Baohong Yuan, an assistant professor of bioengineering at The University of Texas at Arlington, said his process overcomes the challenge of getting accurate images in deep tissue.
Currently, to analyze tissue more than a centimeter beneath the skin, physicians may select a noninvasive imaging method or surgically cut to take a patient biopsy for light microscopic imaging.
While biopsy provides reliable results, it is invasive and consumes time and labor. On the other hand, while imaging methods allow physicians quickly and easily to evaluate intact tissue, the images become fuzzy in deep tissue, Yuan said.
Yuan said, “If you use light to take a picture of deep tissue, the light is dispersed. But if you use sound to control the light, you can get an accurate picture of what is within the deep tissue.”
Biopsies would still be the most accurate sampling, he said. But Yuan said his method would give physicians an alternative to the surgical procedure when they need an image of deep tissue.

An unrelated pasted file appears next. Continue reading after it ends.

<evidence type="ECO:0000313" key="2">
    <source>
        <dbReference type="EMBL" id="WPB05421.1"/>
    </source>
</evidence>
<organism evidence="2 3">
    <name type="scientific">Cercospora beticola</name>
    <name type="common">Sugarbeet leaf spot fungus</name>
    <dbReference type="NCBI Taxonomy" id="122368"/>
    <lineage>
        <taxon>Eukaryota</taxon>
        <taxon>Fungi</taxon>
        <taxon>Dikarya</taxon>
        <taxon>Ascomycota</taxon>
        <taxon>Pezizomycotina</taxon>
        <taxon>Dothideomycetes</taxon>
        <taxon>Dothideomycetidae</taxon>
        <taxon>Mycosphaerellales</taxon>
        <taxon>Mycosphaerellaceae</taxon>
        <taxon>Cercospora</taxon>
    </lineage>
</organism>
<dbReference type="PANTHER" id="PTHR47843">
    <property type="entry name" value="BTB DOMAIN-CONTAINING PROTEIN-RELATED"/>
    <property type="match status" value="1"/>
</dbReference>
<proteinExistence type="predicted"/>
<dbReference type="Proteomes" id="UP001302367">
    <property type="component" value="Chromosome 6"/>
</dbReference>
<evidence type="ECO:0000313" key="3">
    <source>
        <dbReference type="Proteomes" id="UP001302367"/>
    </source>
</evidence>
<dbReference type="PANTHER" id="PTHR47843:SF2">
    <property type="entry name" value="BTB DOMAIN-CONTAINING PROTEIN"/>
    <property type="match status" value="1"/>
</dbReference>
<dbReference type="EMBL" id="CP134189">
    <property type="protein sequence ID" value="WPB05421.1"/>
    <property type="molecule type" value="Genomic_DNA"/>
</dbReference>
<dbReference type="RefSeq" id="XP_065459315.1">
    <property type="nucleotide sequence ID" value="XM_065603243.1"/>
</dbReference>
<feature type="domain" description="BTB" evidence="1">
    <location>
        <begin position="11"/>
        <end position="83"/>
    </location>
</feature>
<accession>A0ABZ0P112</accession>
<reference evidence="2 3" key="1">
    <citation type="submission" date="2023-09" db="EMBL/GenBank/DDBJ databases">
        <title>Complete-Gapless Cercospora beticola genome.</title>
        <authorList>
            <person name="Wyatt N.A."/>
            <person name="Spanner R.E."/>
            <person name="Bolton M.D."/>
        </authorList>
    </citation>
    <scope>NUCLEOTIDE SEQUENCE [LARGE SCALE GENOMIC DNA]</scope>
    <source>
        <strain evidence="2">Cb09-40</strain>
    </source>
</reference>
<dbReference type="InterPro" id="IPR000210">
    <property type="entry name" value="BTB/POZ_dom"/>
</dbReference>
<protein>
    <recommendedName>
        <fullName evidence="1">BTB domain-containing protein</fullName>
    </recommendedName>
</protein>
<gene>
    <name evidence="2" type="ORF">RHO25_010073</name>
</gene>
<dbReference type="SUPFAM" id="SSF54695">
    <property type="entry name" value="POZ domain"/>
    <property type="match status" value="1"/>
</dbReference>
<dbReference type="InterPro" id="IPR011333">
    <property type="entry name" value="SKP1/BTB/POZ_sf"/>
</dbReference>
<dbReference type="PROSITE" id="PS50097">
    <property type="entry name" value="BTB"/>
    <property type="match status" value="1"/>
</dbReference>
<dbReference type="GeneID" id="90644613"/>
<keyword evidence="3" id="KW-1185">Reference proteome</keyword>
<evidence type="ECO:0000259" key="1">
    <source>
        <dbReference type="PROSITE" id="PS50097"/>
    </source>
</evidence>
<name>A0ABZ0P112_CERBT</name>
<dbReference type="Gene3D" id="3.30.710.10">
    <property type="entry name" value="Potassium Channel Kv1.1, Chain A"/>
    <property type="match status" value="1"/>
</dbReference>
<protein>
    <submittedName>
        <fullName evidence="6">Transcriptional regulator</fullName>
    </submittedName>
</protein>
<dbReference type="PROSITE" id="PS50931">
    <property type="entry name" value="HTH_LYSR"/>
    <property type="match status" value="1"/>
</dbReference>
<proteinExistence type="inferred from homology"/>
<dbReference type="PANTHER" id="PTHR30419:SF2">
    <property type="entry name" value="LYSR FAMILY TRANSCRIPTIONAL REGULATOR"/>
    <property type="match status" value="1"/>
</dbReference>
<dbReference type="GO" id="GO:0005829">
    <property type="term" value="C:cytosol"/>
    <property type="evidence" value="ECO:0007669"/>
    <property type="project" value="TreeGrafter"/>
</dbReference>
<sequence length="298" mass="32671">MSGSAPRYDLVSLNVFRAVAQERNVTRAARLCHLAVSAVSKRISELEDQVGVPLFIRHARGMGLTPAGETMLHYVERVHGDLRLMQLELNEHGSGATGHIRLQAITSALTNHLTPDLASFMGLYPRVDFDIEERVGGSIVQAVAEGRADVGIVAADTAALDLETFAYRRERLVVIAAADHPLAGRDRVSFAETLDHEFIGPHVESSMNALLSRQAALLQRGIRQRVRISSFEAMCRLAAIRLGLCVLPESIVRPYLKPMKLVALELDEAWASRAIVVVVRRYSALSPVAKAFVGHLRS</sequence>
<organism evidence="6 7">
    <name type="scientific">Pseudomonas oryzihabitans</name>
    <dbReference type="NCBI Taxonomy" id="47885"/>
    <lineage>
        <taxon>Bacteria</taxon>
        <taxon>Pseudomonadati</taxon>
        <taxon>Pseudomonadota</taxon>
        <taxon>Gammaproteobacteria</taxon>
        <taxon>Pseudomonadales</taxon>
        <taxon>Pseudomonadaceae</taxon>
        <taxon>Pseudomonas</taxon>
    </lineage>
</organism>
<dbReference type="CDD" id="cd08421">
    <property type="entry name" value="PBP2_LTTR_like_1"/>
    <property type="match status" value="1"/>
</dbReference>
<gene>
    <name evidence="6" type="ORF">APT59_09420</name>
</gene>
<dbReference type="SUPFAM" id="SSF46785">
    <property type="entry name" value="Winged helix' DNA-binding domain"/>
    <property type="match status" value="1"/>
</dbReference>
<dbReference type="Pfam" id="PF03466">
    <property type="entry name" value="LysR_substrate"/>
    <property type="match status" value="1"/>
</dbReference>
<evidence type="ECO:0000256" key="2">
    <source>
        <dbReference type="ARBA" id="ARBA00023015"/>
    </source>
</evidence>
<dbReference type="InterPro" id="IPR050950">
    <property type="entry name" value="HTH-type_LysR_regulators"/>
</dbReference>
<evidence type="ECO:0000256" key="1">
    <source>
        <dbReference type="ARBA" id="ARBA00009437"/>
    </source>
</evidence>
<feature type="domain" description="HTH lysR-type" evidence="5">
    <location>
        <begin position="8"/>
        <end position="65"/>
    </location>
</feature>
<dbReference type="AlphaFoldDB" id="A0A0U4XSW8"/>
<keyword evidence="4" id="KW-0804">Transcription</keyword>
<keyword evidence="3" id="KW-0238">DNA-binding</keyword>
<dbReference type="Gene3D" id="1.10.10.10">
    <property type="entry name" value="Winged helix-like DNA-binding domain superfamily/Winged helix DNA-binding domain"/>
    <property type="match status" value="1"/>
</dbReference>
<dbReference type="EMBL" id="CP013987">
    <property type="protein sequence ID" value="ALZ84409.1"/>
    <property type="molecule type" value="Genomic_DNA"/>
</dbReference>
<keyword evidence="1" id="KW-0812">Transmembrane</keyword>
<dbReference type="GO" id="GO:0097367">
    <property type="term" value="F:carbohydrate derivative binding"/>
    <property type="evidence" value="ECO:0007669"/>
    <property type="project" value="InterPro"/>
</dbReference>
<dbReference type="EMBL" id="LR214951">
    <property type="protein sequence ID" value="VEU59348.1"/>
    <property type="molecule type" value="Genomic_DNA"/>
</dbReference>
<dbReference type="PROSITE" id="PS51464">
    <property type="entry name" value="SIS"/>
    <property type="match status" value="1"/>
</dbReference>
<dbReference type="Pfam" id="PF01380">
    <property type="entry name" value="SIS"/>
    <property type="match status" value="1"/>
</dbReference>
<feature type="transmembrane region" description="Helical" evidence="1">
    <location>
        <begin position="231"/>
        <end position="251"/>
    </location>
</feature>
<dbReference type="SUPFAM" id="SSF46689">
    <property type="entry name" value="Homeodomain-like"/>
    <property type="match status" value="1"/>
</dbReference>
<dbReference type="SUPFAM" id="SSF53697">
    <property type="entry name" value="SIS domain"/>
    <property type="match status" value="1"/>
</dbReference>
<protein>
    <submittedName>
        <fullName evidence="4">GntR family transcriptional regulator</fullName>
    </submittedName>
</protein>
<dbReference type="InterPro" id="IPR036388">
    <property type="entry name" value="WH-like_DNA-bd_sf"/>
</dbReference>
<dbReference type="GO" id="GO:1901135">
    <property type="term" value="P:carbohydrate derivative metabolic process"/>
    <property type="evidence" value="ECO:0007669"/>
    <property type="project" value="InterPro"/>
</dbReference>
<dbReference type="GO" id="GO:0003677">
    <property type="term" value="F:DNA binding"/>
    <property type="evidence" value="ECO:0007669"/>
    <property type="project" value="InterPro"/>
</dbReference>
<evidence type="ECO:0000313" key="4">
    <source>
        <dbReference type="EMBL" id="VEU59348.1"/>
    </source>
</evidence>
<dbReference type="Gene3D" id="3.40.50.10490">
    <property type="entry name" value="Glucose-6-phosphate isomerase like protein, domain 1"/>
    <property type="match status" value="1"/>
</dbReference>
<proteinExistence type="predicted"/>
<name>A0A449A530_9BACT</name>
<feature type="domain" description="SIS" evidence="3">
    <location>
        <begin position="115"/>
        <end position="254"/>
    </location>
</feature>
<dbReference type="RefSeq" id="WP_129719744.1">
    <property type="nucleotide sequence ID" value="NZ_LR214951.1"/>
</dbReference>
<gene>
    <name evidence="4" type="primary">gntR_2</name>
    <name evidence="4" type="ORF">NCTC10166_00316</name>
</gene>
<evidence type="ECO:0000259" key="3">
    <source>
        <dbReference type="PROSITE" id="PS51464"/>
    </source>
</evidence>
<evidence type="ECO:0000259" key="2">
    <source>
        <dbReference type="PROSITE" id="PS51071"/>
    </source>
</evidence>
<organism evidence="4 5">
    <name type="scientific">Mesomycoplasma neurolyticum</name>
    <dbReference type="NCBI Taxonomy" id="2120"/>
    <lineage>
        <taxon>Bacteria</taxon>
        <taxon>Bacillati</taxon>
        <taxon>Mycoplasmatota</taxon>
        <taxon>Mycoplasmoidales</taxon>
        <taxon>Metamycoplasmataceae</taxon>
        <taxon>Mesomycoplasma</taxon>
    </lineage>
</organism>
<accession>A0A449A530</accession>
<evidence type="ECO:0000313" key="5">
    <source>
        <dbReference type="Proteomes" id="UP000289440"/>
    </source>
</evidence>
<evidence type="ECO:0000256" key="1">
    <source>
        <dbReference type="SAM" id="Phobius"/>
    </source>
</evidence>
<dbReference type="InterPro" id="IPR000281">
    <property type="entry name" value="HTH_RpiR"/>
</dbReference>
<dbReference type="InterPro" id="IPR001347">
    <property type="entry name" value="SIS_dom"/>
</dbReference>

“Compared with light microscopy, in my process, you’ll sacrifice resolution a little bit to get more depth portrayed in the image,” said Yuan, who joined the UT Arlington College of Engineering in 2010.
One application might be for cancer patients whose physicians are tracking whether tumors have shrunk during treatments. Yuan’s tool also could be used to detect scar tissue and assess how deep it runs before an operation is performed.
Jean-Pierre Bardet, dean of the College of Engineering, said Yuan’s work has the potential to revolutionize the way doctors examine patients.
“Imagine doctors who could use a microscope that probes a few centimeters beneath the skin of patients without making an incision,” Bardet said. “Dr. Yuan’s research has a chance to make an impact in healthcare.”
Herb Booth, [email protected], 817-272-7075
The University of Texas at Arlington, www.uta.edu